$$ A_{n+1} = a_n A_n + (1-a_n) ( - {1\over R_n} ) $$

This linear difference equation can be solved by standard methods, in particular defining

$$ A_n = B_n \prod_{k=0}^n a_k$$

Then

$$ B_{n+1} - B_n = { (1-a_n)\over \prod_{k=0}^n a_k } ( - {1\over R_n} ) $$

And the condition that A becomes negative after a finite number of steps for arbitrarily small q tells you that the above series is divergent:

$$ \sum_{n=1}^\infty {(1-a_n) \over \prod_{k=0}^n a_k } {1\over R_n} = \infty $$

The divergence of this series is the condition for recurrence. In the special case of constant $a_k = 1-p$, then the series has terms

$$ {p\over (1-p)^n} {1\over R_n} $$

Which is a diverging exponential unless R_n is growing faster than $1\over (1-p)^n$. So for exponentially growing $R_n$, you *do* get a nontrivial phase transition, contrary to what I wrote initially.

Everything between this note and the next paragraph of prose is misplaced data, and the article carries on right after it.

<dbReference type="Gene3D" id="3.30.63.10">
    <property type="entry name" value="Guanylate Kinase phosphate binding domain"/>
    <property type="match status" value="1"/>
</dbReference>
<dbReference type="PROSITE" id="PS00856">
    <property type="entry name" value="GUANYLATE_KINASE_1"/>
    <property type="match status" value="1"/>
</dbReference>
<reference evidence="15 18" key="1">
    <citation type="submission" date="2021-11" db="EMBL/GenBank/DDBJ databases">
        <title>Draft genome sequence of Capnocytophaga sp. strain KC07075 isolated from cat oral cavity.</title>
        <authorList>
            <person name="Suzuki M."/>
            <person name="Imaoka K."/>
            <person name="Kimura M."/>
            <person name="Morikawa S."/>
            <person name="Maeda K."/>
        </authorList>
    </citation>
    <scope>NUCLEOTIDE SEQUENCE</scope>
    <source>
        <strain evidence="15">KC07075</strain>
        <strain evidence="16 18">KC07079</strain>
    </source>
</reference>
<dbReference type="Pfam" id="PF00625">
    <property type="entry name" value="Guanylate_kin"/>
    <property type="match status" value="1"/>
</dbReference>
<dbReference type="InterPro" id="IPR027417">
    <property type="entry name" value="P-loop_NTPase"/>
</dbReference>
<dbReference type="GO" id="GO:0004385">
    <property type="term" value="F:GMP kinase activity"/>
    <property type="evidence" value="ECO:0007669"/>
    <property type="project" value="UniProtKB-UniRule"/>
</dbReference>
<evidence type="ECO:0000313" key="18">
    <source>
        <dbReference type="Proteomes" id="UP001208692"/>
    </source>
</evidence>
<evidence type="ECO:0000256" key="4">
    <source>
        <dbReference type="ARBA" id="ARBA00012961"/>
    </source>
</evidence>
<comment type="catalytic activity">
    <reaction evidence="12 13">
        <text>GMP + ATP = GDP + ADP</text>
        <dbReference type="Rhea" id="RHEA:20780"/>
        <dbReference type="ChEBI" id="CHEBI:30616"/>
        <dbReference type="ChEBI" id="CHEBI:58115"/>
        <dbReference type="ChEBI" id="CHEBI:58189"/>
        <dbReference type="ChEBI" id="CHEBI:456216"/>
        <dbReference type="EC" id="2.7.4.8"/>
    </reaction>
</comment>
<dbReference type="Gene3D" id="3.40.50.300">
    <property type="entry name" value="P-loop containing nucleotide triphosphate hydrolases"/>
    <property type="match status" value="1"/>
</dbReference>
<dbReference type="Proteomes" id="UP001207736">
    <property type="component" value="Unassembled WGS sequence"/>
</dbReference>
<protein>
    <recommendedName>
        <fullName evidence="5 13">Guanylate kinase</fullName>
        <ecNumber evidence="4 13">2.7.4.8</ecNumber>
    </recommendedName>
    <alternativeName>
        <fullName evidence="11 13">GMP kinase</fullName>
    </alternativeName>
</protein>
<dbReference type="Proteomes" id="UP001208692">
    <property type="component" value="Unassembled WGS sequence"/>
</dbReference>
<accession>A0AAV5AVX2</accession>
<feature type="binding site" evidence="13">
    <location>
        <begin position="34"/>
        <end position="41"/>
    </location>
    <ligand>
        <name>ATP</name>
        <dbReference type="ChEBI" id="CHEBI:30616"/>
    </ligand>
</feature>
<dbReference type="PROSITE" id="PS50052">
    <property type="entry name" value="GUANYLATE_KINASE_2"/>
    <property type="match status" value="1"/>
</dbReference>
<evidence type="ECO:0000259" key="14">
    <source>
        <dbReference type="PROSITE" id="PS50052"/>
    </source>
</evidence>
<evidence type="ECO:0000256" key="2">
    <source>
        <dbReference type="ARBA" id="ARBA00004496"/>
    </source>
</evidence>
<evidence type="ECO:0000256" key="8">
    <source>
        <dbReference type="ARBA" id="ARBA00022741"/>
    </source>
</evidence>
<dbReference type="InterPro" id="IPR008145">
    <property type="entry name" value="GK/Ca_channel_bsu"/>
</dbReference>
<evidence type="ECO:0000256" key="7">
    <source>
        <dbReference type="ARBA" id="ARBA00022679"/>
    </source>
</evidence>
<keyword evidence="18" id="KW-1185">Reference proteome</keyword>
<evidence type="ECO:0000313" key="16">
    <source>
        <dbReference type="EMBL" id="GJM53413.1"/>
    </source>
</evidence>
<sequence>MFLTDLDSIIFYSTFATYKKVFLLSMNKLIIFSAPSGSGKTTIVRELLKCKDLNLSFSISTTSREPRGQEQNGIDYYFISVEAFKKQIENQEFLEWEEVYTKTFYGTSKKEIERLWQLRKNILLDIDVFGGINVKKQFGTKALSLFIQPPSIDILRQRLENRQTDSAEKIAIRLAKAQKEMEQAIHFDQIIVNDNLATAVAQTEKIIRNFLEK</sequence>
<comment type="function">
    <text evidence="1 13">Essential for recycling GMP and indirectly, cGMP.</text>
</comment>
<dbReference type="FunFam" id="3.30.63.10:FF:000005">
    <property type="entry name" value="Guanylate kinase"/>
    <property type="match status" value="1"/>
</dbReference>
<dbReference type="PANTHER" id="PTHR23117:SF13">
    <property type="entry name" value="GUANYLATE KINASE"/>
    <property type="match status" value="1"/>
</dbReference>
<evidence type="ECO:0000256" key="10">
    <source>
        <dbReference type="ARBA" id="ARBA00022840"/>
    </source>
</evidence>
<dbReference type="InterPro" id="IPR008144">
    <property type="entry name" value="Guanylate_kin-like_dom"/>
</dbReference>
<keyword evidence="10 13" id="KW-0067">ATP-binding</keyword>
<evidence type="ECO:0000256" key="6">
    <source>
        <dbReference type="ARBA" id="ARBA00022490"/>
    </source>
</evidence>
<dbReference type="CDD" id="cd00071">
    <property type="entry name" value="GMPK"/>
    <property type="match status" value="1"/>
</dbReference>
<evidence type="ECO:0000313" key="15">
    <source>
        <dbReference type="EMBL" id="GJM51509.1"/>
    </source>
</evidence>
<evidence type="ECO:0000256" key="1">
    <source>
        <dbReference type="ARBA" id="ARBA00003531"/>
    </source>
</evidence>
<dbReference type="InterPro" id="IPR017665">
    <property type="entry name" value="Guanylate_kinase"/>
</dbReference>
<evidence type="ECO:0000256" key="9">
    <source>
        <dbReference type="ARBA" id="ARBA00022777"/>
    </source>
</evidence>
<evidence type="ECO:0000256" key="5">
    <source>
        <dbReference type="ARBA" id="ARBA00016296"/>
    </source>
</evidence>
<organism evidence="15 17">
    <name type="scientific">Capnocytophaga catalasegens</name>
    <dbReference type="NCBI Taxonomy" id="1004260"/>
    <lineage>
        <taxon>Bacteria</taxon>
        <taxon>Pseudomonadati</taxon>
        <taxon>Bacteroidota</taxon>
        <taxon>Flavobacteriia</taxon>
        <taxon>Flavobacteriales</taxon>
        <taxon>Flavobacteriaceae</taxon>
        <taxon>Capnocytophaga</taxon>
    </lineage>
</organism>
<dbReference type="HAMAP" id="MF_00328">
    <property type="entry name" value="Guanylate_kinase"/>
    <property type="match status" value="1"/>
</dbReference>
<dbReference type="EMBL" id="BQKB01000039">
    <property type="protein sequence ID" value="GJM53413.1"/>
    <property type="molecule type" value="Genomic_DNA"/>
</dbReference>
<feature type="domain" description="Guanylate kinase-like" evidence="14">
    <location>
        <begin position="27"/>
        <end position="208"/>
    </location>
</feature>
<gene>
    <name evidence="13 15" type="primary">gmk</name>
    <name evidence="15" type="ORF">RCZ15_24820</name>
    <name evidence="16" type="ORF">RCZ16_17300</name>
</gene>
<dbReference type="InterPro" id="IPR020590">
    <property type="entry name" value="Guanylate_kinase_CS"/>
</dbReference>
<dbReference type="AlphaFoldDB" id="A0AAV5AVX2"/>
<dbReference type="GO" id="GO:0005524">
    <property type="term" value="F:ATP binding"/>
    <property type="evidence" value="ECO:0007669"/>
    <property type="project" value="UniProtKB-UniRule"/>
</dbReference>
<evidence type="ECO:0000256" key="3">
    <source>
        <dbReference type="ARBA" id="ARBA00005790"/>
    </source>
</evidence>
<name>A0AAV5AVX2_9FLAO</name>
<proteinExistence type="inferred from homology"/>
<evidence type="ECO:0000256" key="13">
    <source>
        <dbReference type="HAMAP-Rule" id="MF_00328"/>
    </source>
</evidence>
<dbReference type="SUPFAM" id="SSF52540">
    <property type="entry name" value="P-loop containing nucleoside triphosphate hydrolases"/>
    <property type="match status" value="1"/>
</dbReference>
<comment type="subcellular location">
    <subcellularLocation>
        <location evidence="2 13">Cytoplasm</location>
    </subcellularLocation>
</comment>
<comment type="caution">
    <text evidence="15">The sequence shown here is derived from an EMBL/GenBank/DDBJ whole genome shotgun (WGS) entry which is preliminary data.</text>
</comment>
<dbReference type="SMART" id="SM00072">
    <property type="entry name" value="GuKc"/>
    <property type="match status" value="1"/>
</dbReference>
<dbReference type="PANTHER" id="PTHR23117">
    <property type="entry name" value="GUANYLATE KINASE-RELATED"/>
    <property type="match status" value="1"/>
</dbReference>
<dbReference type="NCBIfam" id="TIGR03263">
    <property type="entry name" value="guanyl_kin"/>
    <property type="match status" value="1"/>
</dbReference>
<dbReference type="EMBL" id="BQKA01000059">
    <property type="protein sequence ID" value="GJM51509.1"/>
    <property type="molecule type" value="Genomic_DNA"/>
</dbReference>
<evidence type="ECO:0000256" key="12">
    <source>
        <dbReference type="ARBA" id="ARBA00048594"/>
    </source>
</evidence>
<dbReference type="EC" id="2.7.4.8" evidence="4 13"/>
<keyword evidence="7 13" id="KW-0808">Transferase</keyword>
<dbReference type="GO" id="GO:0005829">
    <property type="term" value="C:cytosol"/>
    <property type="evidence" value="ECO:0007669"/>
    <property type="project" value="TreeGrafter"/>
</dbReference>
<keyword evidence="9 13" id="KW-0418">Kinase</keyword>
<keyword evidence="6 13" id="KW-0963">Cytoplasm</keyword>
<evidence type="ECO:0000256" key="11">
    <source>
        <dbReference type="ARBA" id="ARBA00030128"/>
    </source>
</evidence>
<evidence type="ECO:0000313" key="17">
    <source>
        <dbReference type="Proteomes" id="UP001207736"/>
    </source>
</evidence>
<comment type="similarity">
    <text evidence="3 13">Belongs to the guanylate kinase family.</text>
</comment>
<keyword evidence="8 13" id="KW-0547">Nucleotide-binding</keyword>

### MORE OF LATER EDIT: Cayley Graph

On the Cayley graph (infinite binary tree), instead of 3 space, the problem does have a phase transition in p, because by having every radius be one-way reflecting, and tuning p, you can make the radial walk unbiased after a path-dependent time reparametrization. There is a steady stream outward with probability 2/3, but if p is 1/2, then half of the outgoing 2/3 is brought back on the next step, so that you get a 1/3 probability for going inward, a 1/3 probability for going outward, and a 1/3 probability of coming back after two steps, which is an standard unbiased diffusion after you merge the two steps on the returning path into one.

So for p<1/2 you have transience, and for p>1/2 you have rec